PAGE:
To send content items to your account,
please confirm that you agree to abide by our usage policies.
If this is the first time you use this feature, you will be asked to authorise Cambridge Core to connect with your account.
Find out more about sending content to .
To send content items to your Kindle, first ensure firstname.lastname@example.org
is added to your Approved Personal Document E-mail List under your Personal Document Settings
on the Manage Your Content and Devices page of your Amazon account. Then enter the ‘name’ part
of your Kindle email address below.
Find out more about sending to your Kindle.
Note you can select to send to either the @free.kindle.com or @kindle.com variations.
‘@free.kindle.com’ emails are free but can only be sent to your device when it is connected to wi-fi.
‘@kindle.com’ emails can be delivered even when you are not connected to wi-fi, but note that service fees apply.
This chapter reviews the usefulness of Meta-iodobenzylguanidine (123I-MIBG) in neurology-specific sleep disorders with a particular focus on rapid eye movement (REM) sleep behavior disorder (RBD). Several studies demonstrated the diagnostic reliability of reduced cardiac 123I-MIBG uptake in Parkinson's disease (PD) patients. In general, 123I-MIBG scintigraphy is regarded as an assessment of autonomic function. Autonomic dysfunction is common in α-synucleinopathies, and particularly marked in multiple system atrophy (MSA). Most patients with idiopathic RBD (iRBD) have reduced 123I-MIBG uptake, and an abnormal 123I-MIBG finding supports the diagnosis of RBD. Although an abnormal 123I-MIBG finding cannot predict the development of α-synucleinopathies among iRBD patients, the existence of RBD might be predictive of developing PD with dementia (PDD) in patients with PD. In the near future, 123I-MIBG findings might help predict the development of PDD among PD patients affected with RBD.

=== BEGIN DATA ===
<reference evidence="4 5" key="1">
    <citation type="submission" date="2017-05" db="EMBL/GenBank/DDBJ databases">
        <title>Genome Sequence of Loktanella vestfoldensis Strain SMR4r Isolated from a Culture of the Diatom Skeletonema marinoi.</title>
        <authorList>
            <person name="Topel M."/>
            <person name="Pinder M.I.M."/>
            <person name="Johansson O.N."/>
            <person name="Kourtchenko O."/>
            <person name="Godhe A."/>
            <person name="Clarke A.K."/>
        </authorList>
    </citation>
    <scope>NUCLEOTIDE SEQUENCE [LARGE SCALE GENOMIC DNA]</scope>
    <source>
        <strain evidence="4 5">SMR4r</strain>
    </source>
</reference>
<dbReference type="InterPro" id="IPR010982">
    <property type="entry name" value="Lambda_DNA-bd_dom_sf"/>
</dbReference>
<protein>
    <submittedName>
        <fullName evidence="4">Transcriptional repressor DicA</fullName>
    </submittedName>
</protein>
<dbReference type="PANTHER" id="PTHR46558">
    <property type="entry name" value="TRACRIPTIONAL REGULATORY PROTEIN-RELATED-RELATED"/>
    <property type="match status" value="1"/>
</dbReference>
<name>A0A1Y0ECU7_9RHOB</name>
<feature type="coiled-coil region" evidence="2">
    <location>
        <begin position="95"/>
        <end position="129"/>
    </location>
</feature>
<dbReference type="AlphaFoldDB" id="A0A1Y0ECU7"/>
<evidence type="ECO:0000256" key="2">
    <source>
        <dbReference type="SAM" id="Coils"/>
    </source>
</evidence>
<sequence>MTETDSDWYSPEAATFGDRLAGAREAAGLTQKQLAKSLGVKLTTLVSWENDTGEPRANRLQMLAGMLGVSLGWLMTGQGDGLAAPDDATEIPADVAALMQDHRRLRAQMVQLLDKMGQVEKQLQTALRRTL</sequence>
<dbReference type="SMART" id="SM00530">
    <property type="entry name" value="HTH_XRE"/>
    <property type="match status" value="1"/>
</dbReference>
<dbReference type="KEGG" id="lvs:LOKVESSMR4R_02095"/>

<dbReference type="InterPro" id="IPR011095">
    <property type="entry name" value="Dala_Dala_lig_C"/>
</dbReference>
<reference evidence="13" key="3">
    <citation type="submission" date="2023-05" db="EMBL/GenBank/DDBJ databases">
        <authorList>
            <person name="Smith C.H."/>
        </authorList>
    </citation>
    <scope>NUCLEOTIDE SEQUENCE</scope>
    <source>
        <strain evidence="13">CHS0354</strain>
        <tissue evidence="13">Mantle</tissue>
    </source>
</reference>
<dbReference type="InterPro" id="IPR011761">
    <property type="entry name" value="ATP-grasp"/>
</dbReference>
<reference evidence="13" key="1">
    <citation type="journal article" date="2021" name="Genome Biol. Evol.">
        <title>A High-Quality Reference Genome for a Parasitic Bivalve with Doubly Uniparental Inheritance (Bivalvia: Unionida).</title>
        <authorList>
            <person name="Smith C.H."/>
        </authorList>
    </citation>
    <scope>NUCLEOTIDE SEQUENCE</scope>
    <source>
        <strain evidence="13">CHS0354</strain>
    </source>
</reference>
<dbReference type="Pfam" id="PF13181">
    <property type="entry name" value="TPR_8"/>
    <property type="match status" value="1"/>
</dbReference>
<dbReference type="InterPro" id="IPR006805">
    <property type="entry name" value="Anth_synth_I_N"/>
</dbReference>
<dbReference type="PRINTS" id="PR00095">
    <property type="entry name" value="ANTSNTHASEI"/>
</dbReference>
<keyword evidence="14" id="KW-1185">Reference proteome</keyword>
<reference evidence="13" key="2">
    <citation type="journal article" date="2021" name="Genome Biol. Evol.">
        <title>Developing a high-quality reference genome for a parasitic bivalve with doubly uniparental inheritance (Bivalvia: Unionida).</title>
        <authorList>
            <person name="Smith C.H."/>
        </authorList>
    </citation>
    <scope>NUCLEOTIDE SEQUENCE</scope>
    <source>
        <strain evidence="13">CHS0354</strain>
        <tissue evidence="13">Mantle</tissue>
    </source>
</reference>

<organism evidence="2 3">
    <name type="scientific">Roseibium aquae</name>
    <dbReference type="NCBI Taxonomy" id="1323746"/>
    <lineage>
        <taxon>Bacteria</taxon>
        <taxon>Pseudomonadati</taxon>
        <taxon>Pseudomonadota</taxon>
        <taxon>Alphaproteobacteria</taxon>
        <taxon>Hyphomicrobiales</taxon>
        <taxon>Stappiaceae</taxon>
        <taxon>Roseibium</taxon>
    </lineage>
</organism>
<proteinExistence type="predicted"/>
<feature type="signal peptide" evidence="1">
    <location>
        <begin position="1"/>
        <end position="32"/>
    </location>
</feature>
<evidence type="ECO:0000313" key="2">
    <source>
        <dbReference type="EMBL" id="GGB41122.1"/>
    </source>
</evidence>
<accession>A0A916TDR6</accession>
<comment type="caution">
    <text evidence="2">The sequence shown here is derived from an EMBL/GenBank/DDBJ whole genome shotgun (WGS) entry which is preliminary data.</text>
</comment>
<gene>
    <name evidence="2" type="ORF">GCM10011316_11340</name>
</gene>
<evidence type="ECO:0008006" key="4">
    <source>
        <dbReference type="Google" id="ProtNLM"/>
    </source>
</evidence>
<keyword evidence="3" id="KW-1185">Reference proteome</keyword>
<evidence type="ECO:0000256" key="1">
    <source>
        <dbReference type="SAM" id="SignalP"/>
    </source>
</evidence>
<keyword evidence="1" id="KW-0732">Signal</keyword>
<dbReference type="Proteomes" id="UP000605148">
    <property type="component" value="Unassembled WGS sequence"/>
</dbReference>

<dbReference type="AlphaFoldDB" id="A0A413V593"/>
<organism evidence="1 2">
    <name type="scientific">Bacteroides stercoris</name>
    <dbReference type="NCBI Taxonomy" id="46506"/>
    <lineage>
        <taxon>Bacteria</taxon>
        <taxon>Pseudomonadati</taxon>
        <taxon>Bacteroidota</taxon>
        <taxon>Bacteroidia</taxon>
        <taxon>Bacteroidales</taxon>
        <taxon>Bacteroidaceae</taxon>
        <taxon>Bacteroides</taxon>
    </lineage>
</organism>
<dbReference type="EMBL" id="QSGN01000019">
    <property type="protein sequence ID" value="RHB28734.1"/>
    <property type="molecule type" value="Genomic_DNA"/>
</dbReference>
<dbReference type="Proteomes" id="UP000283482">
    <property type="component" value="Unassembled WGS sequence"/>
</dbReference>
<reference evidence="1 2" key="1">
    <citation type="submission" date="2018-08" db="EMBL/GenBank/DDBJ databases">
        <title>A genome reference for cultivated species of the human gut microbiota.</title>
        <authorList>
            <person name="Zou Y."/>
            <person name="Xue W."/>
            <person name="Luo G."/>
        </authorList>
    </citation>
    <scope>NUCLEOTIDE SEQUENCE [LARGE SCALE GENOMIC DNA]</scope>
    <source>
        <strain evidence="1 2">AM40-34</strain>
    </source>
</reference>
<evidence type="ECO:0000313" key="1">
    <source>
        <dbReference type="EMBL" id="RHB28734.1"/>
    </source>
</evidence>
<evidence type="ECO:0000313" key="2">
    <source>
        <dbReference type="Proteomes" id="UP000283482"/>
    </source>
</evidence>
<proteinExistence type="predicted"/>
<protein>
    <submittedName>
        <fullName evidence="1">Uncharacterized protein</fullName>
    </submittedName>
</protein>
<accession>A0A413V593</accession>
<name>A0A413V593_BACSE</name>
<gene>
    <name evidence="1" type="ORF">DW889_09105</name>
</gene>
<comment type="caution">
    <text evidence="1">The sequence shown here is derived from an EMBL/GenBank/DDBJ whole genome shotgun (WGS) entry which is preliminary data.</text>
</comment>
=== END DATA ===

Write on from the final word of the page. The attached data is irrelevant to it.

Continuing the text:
The neuroimaging studies have provided new information about brain abnormalities in narcolepsy patients. Differences in brain morphology that are not identifiable by routine visual inspection of individual brain magnetic resonance imaging (MRI) can be investigated using voxel-based morphometry (VBM). The VBM method has some limitations in representing gray matter morphology, and localization in the sulcal regions where the fine details of the anatomy are often obscured by a partial volume effect. On the other hand, the thickness of the cerebral cortex reflects the density and arrangement of cells. Measuring cortical thickness using the cortical surface method has been suggested in studies of gray matter morphometry as a strategy for overcoming the limitation of volumetric analyses. Higher tesla MRI scanners and further development of analysis software of brain MR images are able to better characterize the structural changes in narcoleptic brains.
Email your librarian or administrator to recommend adding this to your organisation's collection.